If you are lucky, your muzzleloader will have a fairly wide range of powder charges that produce good accuracy. My son's .50 caliber Hawken shoots tight groups with a .490-caliber round ball powered by anywhere from 50 to 90 grains of Pyrodex RS. The heavy end of this range does not produce unpleasant recoil, so that's what he uses when deer hunting.

When you finish working up a hunting load for your "smokepole," you should be thoroughly familiar with its workings and confident in its ability to plant a hefty chunk of lead in the kill zone. After that, all that remains is to hone your shooting skills to the point where you can do justice to the accuracy of the load and your rifle. For that, the only thing better than practice is practice with other black-powder shooters. It's easy to organize an informal muzzleloader shooting league that meets once every week or two. Besides keeping your skills sharp, you'll get to trade loading tips and news about recent innovations. To learn more about muzzleloaders' activities, contact the National Muzzle Loading Rifle Association, Box 67, Friendship, IN 47201.

If you are interested in more detailed information about black powder firearms, an excellent reference is The Complete Black Powder Manual, revised edition, by Sam Fadala, from DBI Books, Inc.

Concerned about whether your chosen load will have enough knock-down power?

You probably shouldn't be. Missouri's requirement that deer hunters use muzzleloaders of .40 caliber or larger is designed to ensure that legal black-powder weapons make clean kills. As long as the optimum load for accuracy in your muzzleloader is no less than two-thirds of the manufacturer's maximum load, you can rest assured that your bullets pack enough punch to drop a whitetail with a well-placed shot.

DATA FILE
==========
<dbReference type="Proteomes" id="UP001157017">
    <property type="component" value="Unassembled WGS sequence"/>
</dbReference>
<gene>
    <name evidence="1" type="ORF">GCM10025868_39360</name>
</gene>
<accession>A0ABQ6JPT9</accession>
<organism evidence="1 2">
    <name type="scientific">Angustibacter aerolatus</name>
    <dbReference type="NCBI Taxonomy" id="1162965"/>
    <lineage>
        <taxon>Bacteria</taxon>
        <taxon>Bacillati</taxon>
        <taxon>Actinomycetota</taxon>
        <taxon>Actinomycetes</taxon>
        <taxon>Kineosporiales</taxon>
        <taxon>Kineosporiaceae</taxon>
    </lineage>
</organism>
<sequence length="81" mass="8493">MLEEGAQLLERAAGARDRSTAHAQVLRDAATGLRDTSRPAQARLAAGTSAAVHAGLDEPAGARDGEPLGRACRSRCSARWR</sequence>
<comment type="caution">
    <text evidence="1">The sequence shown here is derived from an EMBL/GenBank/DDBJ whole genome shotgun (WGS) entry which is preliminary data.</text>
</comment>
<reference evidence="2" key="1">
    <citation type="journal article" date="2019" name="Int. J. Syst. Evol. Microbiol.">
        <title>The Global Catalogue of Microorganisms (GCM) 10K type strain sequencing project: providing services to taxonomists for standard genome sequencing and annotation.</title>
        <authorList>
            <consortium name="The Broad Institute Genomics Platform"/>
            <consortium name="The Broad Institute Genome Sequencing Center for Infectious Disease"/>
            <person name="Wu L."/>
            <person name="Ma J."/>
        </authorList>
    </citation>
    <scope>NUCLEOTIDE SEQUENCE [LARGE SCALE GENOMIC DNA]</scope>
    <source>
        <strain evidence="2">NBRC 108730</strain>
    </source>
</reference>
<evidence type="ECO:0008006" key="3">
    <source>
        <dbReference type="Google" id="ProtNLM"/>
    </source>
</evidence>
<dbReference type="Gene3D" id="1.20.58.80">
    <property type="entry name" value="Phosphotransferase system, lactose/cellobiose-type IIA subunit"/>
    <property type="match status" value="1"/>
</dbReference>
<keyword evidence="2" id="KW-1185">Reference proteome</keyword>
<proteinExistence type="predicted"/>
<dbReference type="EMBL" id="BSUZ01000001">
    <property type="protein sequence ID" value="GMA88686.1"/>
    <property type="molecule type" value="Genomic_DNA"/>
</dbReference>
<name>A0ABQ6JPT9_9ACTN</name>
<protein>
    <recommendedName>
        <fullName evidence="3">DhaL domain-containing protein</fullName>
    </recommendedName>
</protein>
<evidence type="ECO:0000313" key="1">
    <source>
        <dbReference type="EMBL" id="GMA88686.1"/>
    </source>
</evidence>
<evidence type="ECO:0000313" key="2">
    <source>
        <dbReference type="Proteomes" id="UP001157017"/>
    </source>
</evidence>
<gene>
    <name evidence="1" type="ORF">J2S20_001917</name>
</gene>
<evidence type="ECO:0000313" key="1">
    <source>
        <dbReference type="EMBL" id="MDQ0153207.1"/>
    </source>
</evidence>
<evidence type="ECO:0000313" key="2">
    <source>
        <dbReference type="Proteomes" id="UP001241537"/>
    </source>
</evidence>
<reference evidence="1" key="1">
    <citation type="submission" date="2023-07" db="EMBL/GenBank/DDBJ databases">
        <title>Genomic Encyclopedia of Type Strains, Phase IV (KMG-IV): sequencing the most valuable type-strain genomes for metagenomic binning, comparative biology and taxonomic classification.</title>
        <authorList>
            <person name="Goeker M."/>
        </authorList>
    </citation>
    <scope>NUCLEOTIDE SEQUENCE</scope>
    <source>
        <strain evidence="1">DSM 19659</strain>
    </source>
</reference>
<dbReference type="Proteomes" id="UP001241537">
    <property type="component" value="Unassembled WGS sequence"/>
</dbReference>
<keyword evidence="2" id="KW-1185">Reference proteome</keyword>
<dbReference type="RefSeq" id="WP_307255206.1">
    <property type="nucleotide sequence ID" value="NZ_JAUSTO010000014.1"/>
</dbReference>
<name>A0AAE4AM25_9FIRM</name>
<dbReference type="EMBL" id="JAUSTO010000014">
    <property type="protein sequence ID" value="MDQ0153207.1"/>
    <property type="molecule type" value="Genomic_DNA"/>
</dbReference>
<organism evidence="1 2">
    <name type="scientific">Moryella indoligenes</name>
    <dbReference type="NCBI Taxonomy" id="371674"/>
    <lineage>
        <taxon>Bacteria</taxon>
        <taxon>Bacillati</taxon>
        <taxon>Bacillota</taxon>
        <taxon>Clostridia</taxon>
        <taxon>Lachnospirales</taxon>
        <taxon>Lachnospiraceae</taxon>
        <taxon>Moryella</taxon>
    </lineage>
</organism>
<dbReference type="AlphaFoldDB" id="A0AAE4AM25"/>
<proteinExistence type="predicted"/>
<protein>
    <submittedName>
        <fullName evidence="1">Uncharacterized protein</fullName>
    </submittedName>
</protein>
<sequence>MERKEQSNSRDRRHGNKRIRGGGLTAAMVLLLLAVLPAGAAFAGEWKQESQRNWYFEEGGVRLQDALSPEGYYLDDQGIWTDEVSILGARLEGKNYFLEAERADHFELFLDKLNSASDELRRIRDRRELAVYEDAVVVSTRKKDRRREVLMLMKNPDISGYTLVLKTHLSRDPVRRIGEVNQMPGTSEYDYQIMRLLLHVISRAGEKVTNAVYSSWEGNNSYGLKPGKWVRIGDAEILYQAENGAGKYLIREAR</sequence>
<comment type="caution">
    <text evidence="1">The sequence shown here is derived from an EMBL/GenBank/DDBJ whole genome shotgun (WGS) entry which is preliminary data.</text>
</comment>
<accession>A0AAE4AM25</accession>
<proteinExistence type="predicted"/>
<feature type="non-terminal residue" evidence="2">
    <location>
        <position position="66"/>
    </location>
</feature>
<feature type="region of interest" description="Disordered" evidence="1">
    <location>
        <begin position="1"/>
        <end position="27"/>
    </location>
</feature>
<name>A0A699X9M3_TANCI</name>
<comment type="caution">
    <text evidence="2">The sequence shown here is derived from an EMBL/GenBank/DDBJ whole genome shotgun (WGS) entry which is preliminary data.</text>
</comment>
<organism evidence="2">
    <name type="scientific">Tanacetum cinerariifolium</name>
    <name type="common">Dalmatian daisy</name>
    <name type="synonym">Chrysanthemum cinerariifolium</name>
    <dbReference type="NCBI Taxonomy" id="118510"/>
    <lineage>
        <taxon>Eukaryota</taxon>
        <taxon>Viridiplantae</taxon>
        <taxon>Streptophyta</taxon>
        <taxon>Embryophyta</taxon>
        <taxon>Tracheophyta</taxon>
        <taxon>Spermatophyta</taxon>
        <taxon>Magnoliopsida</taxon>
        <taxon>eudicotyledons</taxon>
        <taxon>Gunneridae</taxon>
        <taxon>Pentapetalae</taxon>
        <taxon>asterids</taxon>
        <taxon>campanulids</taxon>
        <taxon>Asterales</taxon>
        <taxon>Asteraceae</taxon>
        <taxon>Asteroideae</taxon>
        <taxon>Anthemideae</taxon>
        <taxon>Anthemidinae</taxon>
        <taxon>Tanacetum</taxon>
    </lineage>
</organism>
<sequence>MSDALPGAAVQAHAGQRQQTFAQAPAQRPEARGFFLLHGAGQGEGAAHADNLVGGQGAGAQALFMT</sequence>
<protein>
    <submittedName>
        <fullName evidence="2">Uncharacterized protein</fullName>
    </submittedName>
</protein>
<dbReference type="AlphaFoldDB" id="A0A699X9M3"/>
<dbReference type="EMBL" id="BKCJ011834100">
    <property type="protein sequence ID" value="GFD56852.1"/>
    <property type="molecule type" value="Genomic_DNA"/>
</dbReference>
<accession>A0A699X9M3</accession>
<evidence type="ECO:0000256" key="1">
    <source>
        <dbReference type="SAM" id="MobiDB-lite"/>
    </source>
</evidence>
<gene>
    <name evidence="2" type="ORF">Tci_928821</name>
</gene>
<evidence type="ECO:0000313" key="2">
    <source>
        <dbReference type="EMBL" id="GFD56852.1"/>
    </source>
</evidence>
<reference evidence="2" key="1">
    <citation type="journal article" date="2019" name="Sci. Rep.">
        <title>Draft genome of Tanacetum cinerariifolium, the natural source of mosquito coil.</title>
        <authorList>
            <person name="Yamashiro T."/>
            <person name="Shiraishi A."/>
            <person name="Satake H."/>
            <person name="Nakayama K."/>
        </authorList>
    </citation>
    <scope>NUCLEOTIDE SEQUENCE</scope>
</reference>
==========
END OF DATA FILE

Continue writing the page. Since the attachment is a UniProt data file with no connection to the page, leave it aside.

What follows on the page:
To find out exactly how much bang a particular load delivers to a buck, you will need a ballistic chronograph. This is a device that measures how fast your bullets are moving when they leave the muzzle. Many well-equipped shooting ranges have chronographs you can use to clock a load. You can buy a chronograph for less than $100. Ballistics charts found in a muzzleloader manual will tell you how much energy a bullet with a given muzzle velocity delivers at various distances downrange.

To get an idea of how muzzleloaders' knock-down power compares with that of modern deer rifles, consider the case of a .50-caliber in-line rifle tested with a chronograph. The maximum recommended powder charge was 150 grains of black powder. Bench testing showed that it delivered best accuracy (1-inch groups at 25 yards) when loaded with 100 grains of powder and a 302-grain, saboted lead bullet. This load yielded an average muzzle velocity of 1,579 feet per second. A ballistics table showed that the bullets would retain about 1,350 foot-pounds of energy at 50 yards, which is a little farther than the average shot for Missouri muzzleloader deer kills.

This performance is comparable to the .30-30 Winchester, the rifle caliber that probably has taken more Missouri deer than any other. Loaded with the heaviest factory load-a 170-grain slug-a .30-30 delivers 1,577 foot-pounds of energy at 50 yards. You can better that by stoking a muzzleloader with the full recommended maximum load, but it's a waste of powder. Like the .30-30, a .50-caliber muzzleloader with a moderate load is more than equal to the task.

This Issue's Staff

Editor - Tom Cwynar
Assistant Editor - Charlotte Overby
Managing Editor - Jim Auckley
Art Editor - Dickson Stauffer
Designer - Tracy Ritter
Artist - Dave Besenger
Artist - Mark Raithel
Photographer - Jim Rathert
Photographer - Cliff White
Staff Writer - Jim Low
Staff Writer - Joan McKee
Composition - Libby Bode Block
Circulation - Bertha Bainer